But we are no longer a nation of savers. The Federal Reserve has killed the incentive to be one.

Join the conversation »

Categories: Economics

Off The Cuff: The Demise Of The Current World Order

Chris Martenson - June 2, 2017 - 13:00

In this week's Off The Cuff podcast, Chris and Charles Hugh Smith discuss:

  • History Is Full Of Cycles
    • 80-year & 240-year being the most dominant for empires
  • At The Cycles End
    • The US is at the end of both a 240-yr AND 80-yr cycle
  • A Global Reset
    • Given the huge distortions, a worldwide reckoning is overdue
  • What Will Emerge From The Ashes?
    • Will the new order make better decisions?

This week, Chris and Charles look across the expanse of history, at past empires and the paths they followed as they collapsed. They see many signs that the current world order is reaching its last moments before something new emerges -- likely out of the chaos of a systemic reset.

Before that happens though, the current system needs to topple under the weight of its shortcomings, one of which is the concentration of wealth and power into fewer and fewer hands. Charles explains where to keep our focus:

90% of our entire income, national income, and interactions are with a handful of cartels. Which we now have new ones. We've got Google, which is essentially a monopoly. We have Facebook, which is a monopoly. The dominant players are Apple, Netflix. The usual crowd. Amazon. They are so large, so wealthy that they're basically so far beyond competition that they're a monopoly. Once they start lobbying the pay for play democracy we have, then they're really going to be unassailable. Once they learn the tricks of the insurance companies and the military industrial complex and higher education, then they're going to build a regulatory moat that no one can get around, on top of their other advantages.

We've got for profit cartels and then we have the central state. Which is married to the cartels -- because they both need each other, they feed off each other. Those are failed models. Those platforms are going to unravel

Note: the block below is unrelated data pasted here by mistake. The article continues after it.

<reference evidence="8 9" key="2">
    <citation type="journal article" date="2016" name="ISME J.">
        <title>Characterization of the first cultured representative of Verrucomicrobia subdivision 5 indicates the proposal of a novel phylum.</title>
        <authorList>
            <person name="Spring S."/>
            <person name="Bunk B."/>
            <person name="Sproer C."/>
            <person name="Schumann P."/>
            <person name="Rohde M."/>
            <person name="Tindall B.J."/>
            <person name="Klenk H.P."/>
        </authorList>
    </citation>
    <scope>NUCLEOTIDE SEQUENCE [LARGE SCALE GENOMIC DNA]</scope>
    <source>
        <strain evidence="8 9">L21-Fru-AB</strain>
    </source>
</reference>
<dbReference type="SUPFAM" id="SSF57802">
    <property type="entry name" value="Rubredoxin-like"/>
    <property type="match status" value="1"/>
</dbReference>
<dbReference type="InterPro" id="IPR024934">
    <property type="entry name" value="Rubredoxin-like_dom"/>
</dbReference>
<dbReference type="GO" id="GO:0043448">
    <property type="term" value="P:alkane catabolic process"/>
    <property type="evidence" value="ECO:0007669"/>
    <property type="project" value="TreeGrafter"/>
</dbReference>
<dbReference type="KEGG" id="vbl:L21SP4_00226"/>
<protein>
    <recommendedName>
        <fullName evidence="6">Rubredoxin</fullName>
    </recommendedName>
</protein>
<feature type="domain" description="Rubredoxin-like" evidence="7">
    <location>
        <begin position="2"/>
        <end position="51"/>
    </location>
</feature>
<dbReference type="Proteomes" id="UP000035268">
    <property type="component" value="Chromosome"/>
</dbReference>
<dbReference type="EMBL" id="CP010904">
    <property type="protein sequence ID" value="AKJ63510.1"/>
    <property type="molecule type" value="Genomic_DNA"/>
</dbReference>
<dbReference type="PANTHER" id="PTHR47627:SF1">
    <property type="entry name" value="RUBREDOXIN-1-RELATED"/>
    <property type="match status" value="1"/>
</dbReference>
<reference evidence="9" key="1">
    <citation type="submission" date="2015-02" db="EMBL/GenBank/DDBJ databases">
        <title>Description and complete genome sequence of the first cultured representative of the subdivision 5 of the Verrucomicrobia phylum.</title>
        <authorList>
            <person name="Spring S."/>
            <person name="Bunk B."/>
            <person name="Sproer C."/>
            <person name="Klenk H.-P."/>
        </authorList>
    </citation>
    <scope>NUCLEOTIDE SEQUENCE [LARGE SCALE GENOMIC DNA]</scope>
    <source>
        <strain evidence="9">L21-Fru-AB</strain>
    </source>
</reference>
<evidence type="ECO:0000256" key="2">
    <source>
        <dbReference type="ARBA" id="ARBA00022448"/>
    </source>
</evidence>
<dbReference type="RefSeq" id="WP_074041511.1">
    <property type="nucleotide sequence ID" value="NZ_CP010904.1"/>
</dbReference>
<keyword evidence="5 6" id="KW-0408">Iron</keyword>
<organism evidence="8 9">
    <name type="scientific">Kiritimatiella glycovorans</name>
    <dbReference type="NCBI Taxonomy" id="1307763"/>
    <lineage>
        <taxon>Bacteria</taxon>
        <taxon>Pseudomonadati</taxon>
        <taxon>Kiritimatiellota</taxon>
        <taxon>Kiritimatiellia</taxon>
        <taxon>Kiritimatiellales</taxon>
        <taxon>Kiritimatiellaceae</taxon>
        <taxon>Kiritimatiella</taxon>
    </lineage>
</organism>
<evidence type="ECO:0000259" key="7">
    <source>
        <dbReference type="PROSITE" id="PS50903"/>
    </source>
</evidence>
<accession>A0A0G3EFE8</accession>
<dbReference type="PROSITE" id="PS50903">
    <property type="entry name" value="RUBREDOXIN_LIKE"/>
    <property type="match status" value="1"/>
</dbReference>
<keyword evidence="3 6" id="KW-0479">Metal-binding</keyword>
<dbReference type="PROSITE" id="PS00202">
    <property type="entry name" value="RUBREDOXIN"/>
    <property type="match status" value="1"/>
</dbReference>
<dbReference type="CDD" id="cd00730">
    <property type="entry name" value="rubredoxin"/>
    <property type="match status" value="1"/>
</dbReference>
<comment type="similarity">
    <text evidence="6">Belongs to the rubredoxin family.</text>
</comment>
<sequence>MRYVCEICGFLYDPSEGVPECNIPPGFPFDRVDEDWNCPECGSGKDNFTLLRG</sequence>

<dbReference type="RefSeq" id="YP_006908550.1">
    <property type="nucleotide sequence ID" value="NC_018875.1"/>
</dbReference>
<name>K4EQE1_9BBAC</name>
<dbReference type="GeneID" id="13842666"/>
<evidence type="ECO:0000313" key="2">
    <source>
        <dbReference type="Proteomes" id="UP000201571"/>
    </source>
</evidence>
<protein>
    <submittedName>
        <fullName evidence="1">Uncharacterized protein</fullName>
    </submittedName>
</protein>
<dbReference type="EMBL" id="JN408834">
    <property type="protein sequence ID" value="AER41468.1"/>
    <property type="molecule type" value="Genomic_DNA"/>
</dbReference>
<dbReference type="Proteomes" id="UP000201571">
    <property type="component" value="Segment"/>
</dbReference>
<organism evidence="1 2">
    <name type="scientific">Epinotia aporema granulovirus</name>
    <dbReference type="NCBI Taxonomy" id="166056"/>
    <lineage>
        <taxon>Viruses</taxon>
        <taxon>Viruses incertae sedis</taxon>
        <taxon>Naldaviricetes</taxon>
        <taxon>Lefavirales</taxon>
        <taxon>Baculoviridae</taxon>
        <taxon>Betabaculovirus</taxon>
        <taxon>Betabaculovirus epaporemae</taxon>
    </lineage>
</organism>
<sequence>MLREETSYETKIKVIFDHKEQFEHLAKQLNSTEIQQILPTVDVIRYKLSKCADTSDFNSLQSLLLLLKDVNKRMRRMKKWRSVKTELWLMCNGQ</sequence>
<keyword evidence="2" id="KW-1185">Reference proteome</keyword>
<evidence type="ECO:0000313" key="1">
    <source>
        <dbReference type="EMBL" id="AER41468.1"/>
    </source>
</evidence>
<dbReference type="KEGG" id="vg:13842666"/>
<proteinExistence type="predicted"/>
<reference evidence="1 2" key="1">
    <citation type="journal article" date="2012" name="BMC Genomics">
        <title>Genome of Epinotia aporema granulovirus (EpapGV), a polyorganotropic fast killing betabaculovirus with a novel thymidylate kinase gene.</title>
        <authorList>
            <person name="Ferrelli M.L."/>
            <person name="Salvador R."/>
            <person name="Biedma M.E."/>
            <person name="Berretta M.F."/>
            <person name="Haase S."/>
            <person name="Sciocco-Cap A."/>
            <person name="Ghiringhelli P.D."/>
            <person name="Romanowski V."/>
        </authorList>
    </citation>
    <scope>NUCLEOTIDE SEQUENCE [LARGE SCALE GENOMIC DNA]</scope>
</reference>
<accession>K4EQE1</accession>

Click to listen to a sample of this Off the Cuff Podcast or Enroll today to access the full audio and other premium content today.

Join the conversation »

Categories: Economics

Daily Digest 6/2 - Good News Friday: The World's Largest Floating Solar Plant, India To Go All Electric By 2030

Chris Martenson - June 2, 2017 - 09:24
  • Automatic Voter Registration OK'd by Illinois Lawmakers 
  • India aiming for all-electric car fleet by 2030, petrol and diesel to be tanked
  • Bucking Trump, These Cities, States and Companies Commit to Paris Accord
  • As U.S. retreats, EU and China seek climate leadership at summit
  • The world’s largest floating solar power plant just went online in China
  • Exxon investors clash with executives, vote in favor of annual climate report
  • Kentucky Is Making It Easier for Organizations to Donate Extra Food
  • An inside view of Hong-Kong’s hidden rooftop farms

Join the conversation »

Categories: Economics

An Informal Settlement in Puerto Rico Has Become the World's First Favela Community Land Trust

Shareable Magazine - June 1, 2017 - 11:54

In San Juan, Puerto Rico, government, residents, and technical professionals created a Community Land Trust (CLT), known locally as Fideicomiso de la Tierra, to preserve and develop informal communities along the Martín Peña Canal.

Categories: Economics

REMINDER: The End Of Money Webinar

Chris Martenson - June 1, 2017 - 10:02

A reminder that our upcoming webinar, The End Of Money, happens in less than a week -- on Wednesday, June 7th.

If you haven't already, register for it now

Join the conversation »

Categories: Economics

December 31, 1969 - 17:00
Categories: Blogs, Economics